Published: September 30, 2011

Citation
Tomer Yeminy, Dan Sadot, and Zeev Zalevsky, "Spectral and temporal stealthy fiber-optic communication using sampling and phase encoding," Opt. Express 19, 20182-20198 (2011)
http://www.opticsinfobase.org/oe/abstract.cfm?URI=oe-19-21-20182


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References

  1. A. J. Viterbi, “Spread spectrum communications – myths and realities,” IEEE Commun. Mag.17(3), 11–18 (1979). [CrossRef]
  2. B. B. Wu and E. E. Narimanov, “A method for secure communications over a public fiber-optical network,” Opt. Express14(9), 3738–3751 (2006). [CrossRef] [PubMed]
  3. K. Kravtsov, B. Wu, I. Glysk, P. R. Prucnal, and E. Narimanov, “Stealth transmission over a WDM network with detection based on an all-optical thresholder,” in Proceedings of IEEE Conference on Lasers and Electro-Optics (IEEE, 2007), pp. 480–481.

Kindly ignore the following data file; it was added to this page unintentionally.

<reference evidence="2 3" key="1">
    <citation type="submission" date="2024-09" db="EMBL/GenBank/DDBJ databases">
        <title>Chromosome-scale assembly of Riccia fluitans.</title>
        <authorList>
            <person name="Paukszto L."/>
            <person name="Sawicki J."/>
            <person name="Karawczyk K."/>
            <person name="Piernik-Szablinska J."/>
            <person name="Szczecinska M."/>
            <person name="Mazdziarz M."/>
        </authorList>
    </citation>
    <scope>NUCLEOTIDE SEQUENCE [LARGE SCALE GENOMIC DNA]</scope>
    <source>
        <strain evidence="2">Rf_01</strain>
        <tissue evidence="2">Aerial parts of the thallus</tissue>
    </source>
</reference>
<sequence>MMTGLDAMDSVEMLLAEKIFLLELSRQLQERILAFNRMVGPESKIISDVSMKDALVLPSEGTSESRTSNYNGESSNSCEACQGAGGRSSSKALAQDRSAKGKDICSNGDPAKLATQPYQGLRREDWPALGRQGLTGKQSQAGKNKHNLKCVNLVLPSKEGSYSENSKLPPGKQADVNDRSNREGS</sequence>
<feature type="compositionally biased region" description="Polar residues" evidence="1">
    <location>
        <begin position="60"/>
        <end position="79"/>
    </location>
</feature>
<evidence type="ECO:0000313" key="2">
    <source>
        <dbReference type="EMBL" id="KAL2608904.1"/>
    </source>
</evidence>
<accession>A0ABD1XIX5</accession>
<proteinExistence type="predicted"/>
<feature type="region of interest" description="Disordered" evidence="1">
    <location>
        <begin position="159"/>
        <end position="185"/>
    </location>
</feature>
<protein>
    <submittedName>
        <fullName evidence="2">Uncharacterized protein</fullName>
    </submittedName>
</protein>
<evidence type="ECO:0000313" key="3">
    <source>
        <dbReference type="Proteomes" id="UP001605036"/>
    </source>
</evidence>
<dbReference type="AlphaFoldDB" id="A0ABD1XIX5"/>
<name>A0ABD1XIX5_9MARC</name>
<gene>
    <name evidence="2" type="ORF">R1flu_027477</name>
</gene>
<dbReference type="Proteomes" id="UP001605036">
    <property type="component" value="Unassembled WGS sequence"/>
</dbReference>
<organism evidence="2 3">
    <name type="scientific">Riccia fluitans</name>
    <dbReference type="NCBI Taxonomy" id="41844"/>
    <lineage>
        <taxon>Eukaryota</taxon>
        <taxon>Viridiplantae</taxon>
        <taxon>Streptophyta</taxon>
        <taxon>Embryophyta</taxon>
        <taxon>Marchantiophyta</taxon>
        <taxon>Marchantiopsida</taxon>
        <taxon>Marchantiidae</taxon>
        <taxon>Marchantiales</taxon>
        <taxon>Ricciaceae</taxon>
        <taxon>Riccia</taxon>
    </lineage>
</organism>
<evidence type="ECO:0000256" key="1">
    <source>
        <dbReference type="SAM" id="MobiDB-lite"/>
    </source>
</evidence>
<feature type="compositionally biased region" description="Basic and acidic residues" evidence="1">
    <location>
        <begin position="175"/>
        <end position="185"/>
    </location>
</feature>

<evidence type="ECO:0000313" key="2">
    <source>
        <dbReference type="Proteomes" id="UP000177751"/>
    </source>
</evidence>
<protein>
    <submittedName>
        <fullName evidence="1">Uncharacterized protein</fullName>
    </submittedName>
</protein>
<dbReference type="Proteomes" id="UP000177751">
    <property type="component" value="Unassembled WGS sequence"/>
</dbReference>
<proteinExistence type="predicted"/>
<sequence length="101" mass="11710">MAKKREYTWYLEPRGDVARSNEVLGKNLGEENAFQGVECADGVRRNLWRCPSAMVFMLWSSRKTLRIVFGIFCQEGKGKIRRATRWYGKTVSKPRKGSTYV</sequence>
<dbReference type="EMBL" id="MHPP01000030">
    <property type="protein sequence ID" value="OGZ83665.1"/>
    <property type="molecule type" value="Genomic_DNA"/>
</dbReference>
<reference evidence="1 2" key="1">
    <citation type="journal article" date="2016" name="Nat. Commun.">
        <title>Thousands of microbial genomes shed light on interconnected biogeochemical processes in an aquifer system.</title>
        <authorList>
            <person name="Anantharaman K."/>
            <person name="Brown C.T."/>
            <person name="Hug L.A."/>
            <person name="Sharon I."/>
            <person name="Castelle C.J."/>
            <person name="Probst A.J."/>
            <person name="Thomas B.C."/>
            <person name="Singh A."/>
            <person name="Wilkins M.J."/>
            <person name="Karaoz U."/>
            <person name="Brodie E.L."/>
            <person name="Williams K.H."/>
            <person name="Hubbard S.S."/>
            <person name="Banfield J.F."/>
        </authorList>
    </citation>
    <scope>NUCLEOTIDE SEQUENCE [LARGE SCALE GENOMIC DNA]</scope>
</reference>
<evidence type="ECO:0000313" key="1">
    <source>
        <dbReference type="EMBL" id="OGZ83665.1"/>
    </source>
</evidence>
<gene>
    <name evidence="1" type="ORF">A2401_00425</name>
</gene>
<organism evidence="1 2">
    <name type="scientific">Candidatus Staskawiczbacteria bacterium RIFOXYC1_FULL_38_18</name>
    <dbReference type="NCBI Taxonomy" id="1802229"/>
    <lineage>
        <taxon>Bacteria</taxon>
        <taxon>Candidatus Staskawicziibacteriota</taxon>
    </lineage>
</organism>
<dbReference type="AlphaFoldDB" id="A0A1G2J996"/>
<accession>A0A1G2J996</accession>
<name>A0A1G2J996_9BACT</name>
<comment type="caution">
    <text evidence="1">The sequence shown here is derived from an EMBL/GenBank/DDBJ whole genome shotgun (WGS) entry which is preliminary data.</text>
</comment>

4. B. Wu, A. Agarwal, I. Glesk, E. Narimanov, S. Etemad, and P. R. Prucnal, “Steganographic fiber-optic transmission using coherent spectral-phase-encoded optical CDMA,” in Conference on Lasers and Electro-Optics/Quantum Electronics and Laser Science Conference and Photonic Applications Systems Technologies, OSA Technical Digest (CD) (Optical Society of America, 2008), paper CFF5, http://www.opticsinfobase.org/abstract.cfm?URI=CLEO-2008-CFF5 .
  5. Z. Wang, M. P. Fok, L. Xu, J. Chang, and P. R. Prucnal, “Improving the privacy of optical steganography with temporal phase masks,” Opt. Express18(6), 6079–6088 (2010). [CrossRef] [PubMed]
  6. Z. Gao, X. Wang, N. Kataoka, and N. Wada, “Stealth transmission of time-domain spectral phase encoded OCDMA signal over WDM network,” IEEE Photon. Technol. Lett.22(13), 993–995 (2010). [CrossRef]
  7. D. Sinefeld, C. R. Doerr, and D. M. Marom, “Photonic spectral processor employing two-dimensional WDM channel separation and a phase LCoS modulator,” in Optical Fiber Communication Conference, OSA Technical Digest (CD) (Optical Society of America, 2010), paper OMP5, http://www.opticsinfobase.org/abstract.cfm?URI=OFC-2010-OMP5 .